New Delhi: The information and broadcasting (I&B) ministry has mounted a vigorous defence of itself against allegations of wrongdoing levelled by a government panel in the award of contracts for coverage of the Commonwealth Games (CWG) last October.
The ministry rebuttal has been addressed to cabinet secretary K.M. Chandrashekar, according to three officials familiar with the development. The note and the documents accompanying it have also been reviewed by Mint.
The ministry said proper procedures were followed in making the contract amendments at the centre of the inquiry, including seeking the legal opinion of government law officers and the views of the appropriate authorities.
Inappropriate changes were made in the terms of a Rs246 crore deal between state-run broadcaster Prasar Bharati and the UK’s SIS Live, which led to undue financial benefit to the British company, according to a report by the panel headed by former comptroller and auditor general of India V.K. Shunglu. The panel had been appointed by Prime Minister Manmohan Singh to examine the irregularities in the conduct of the Games.
The report recommended action against the then chief executive of Prasar Bharati, B.S Lalli, and director general of Doordarshan, Aruna Sharma, for providing undue benefits to SIS Live. (Doordarshan runs Prasar Bharati’s television operations.)
“A detailed report with supporting documents, which include the minutes of the oversight committee meetings and advice from the ministry of law and justice, etc., was sent on Monday (7 February),” said a senior official in the I&B ministry, who is privy to the contents of the letter. “The ministry has given a detailed response challenging the findings of Shunglu committee.”
Another official belonging to the ministry and one belonging to the cabinet secretariat confirmed the development. Cabinet secretary Chandrashekar had been asked to submit his recommendations on the report, which was submitted on 29 January, within a week.
“The secretariat is reviewing the contents of the ministry’s response,” the cabinet secretariat official said.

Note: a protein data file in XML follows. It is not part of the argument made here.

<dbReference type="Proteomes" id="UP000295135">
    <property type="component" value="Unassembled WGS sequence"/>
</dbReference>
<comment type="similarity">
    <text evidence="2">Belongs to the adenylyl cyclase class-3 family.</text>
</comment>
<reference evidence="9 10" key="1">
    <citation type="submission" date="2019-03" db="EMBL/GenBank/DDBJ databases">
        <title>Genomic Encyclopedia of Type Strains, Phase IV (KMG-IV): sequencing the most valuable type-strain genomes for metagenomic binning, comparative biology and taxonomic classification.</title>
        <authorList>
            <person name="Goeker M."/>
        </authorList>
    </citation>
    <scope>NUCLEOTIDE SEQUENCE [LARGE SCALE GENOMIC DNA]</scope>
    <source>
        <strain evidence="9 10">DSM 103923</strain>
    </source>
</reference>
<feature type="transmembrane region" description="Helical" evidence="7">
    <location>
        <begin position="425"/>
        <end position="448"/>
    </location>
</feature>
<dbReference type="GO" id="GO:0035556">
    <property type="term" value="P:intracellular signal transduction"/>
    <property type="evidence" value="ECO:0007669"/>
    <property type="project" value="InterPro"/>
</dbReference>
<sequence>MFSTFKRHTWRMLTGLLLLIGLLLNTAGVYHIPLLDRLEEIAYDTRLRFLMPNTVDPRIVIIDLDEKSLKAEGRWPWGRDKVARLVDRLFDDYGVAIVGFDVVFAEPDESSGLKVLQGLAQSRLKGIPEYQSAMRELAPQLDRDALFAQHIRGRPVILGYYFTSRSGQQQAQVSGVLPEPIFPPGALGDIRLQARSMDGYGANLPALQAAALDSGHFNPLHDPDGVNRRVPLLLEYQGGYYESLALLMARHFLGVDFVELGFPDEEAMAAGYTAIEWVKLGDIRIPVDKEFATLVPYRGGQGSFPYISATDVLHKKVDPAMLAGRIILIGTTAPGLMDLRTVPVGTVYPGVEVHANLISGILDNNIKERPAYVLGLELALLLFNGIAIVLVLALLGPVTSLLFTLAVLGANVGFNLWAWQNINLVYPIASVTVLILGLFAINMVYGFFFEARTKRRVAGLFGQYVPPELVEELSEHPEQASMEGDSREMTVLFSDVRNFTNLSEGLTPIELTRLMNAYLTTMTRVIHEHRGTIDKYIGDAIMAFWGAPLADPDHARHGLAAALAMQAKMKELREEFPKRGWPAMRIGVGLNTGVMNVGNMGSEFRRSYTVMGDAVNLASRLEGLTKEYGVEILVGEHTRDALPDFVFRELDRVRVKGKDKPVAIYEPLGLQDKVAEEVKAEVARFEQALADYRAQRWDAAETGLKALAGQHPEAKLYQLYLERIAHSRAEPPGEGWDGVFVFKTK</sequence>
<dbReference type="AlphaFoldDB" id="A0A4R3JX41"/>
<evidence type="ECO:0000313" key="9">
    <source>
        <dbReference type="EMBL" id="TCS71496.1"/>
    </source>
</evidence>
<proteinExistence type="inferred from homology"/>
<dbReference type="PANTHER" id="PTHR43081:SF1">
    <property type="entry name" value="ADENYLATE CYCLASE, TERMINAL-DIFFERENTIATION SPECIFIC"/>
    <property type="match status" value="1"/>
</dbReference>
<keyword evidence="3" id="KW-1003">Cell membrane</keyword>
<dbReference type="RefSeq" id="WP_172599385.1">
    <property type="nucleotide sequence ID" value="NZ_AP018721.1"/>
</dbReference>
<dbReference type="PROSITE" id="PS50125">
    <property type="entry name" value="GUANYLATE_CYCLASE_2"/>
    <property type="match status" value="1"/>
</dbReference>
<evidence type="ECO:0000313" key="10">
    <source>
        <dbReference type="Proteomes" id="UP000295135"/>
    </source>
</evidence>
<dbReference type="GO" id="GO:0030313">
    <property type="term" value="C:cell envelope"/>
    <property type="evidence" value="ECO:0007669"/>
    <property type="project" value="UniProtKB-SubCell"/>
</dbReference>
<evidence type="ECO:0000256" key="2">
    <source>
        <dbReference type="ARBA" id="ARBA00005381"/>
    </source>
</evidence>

The Shunglu committee had also questioned the subcontracting of work by SIS Live to Indian firm Zoom Communication. It recommended action against Lalli and Sharma, saying that the “contract was assigned to Zoom Communication in its entirety... This constitutes fundamental breach of contract conditions by SIS Live as actual contract was performed by Zoom Communications, an Indian firm, which was not otherwise eligible to bid for this service”.
The ministry’s defence points to additional solicitor general Vivek K. Tankha’s legal opinion, also reviewed by Mint, having cleared this.
“I am of the considerate opinion that the arrangement between the entity and M/s Zoom Communication Ltd cannot be held to be a breach of clause 14 of the principal contract,” reads Tankha’s opinion, as cited by the ministry.
Tankha told Mint his opinion was based on the brief that he had been given.
The opinion, one of the documents accompanying the ministry’s note, had been given in response to a query by the ministry in December on whether the sub-contracting amounted to a breach of contract.
The Shunglu committee also said that changes in the schedule of payment, and waiver of performance and bank guarantees resulted in “undue financial benefit to SIS Live”.